The Other McCain

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British Sending Military Advisers to Libya; Russia Says Aid Violates U.N. Mandate

Posted on | April 19, 2011 | 6 Comments

It may be too early to call it a hopeless quagmire yet, but the situation is definitely getting squirrelly now:

Britain said Tuesday it is expanding its presence in Libya with military advisers and the European Union said it is prepared to send troops for humanitarian assistance if requested by the United Nations. . . .
Britain said it is sending a contingent of experienced military officers to the rebel stronghold of Bengazhi in an advisory role.
The team will work with Libya’s Transitional National Council on how the opposition can improve military organizational structures, communications and logistics, the British Foreign Office said. It will also assist in the delivery of critically needed aid.
This deployment is fully within the terms of UNSCR 1973 both in respect of civilian protection and its provision expressly ruling out a foreign occupation force on Libyan soil,” Foreign Secretary William Hague said on Tuesday.

The Foreign Secretary was at pains to declare that this deployment isn’t actually a deployment:

The British personnel will be under strict orders not take part in planning or executing military operations, Mr Hague said: “It’s not boots on the ground, it’s not fighting forces. These are not people to fight on the battlefield, these are people to advise on organisation.”

There was, however, a strong dissent from a permanent member of the U.N. Security Council as to whether all this aid to anti-Qaddafi forces is within the scope of the “humanitarian” mandate of UNSCR 1973:

Russia said on Tuesday Western attempts to topple Muammar Gaddafi were a violation of a U.N. resolution on Libya, which only authorized the use of force to protect civilians.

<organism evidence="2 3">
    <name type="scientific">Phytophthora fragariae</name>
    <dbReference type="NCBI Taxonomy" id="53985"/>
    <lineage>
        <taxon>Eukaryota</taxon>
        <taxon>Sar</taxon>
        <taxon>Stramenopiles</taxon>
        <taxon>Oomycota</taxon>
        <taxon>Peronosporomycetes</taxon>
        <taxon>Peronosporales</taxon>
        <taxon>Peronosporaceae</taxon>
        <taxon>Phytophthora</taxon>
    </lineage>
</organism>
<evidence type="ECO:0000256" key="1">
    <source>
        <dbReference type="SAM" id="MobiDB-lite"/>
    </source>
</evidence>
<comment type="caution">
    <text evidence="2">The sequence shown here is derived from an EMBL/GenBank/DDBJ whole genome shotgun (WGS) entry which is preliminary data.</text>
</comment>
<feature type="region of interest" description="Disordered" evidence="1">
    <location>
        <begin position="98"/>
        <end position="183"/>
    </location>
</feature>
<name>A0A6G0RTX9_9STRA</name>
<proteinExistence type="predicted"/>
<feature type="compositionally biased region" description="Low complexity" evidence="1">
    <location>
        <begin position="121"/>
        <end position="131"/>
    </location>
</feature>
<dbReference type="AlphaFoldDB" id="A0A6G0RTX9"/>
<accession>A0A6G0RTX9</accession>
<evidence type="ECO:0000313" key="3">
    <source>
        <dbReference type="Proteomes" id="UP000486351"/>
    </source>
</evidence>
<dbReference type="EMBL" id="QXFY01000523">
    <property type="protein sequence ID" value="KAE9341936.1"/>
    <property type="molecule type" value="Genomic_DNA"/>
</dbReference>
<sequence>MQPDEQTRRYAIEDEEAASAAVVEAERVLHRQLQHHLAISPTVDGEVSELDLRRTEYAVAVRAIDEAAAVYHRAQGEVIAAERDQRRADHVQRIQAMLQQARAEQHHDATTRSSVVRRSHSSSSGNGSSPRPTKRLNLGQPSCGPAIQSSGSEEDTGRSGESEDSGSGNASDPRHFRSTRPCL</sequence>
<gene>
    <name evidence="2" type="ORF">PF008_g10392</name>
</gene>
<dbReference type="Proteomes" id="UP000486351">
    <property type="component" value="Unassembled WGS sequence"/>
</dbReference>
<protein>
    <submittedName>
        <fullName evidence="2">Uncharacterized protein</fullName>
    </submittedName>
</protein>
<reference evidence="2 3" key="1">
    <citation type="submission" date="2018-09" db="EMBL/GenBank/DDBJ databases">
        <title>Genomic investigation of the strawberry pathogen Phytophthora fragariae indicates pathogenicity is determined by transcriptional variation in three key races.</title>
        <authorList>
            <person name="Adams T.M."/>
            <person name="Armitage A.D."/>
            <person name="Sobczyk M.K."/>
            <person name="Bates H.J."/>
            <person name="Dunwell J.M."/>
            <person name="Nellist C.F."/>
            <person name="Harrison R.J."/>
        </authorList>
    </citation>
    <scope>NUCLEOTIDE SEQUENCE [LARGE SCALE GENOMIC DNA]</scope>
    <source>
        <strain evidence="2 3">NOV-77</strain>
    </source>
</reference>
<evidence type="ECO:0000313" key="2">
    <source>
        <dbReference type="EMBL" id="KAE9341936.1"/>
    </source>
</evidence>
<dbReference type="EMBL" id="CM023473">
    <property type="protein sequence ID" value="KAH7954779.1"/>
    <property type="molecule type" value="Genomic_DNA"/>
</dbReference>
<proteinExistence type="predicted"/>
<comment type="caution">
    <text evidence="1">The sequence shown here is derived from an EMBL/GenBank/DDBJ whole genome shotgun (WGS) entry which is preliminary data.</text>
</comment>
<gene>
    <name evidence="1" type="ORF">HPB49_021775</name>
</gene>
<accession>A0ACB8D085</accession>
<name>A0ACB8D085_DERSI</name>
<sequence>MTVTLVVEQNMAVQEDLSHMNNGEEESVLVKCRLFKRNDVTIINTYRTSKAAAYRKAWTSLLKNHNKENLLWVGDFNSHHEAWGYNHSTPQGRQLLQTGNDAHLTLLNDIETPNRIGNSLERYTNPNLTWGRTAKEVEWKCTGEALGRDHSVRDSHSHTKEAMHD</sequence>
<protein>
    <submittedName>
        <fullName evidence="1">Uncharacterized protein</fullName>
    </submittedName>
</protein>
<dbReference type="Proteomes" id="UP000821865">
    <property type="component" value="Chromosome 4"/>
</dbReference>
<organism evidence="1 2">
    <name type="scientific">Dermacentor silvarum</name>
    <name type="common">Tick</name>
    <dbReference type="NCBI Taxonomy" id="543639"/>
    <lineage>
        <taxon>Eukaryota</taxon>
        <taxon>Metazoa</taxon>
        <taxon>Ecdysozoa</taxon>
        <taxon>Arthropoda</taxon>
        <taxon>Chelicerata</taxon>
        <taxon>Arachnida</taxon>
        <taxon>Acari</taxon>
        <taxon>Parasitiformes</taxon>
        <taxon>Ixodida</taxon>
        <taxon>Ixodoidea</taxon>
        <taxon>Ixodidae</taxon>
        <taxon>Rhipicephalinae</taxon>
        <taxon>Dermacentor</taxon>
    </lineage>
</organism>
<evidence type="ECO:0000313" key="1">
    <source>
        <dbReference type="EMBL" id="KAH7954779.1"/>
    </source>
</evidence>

“The U.N. Security Council never aimed to topple the Libyan regime,” Russian Foreign Minister Sergei Lavrov said. “All those who are currently using the U.N. resolution for that aim are violating the U.N. mandate.”
Given such a Western position, the Libyan opposition was refusing to negotiate a ceasefire with the regime in Tripoli, Lavrov said. “It is crucial to establish a ceasefire,” he said on a visit to Belgrade.

The question, of course, is why no one in the White House press corps has recently asked our Nobel Peace Prize-winning president whether he’s happy with the progress of “Operation Odyssey Dawn.” Matthew Rothschild at The Progressive is disillusioned:

From his Nobel Prize speech to his Libya speech, Obama has become the chief advocate of war, boasting of its utility and expanding its justifications.
He’s turned into a better salesman for war than his predecessor, and he’s running the empire more efficiently—and with less antagonism.
More bombs, less bombast: That’s the Obama doctrine for you.

UPDATE: Allahpundit highlights the impotence of our European allies.

UPDATE II: Phineas at Sister Toldjah:

Britain and her allies (including us) have invested tons of their prestige in this effort to oust Qaddafi and they can ill-afford to let the rebels lose. . . . The whole public purpose of this mission was to protect civilians from Qaddafi, so how do you do that when your “allies” on the ground are incompetent?

As I said yesterday, the Obama administration is faced with a choice: Either commit enough military force to topple Qaddafi, or else blame the whole disastrous mess on Hillary.

UPDATE III: Now a Memeorandum thread. Today is the one-month anniversary of “Operation Odyssey Dawn.” Robert Spencer warns that U.S. intervention is aiding jihadists. And the pathetic haplessness of our European allies is examined by Doug Bandow at The American Spectator.


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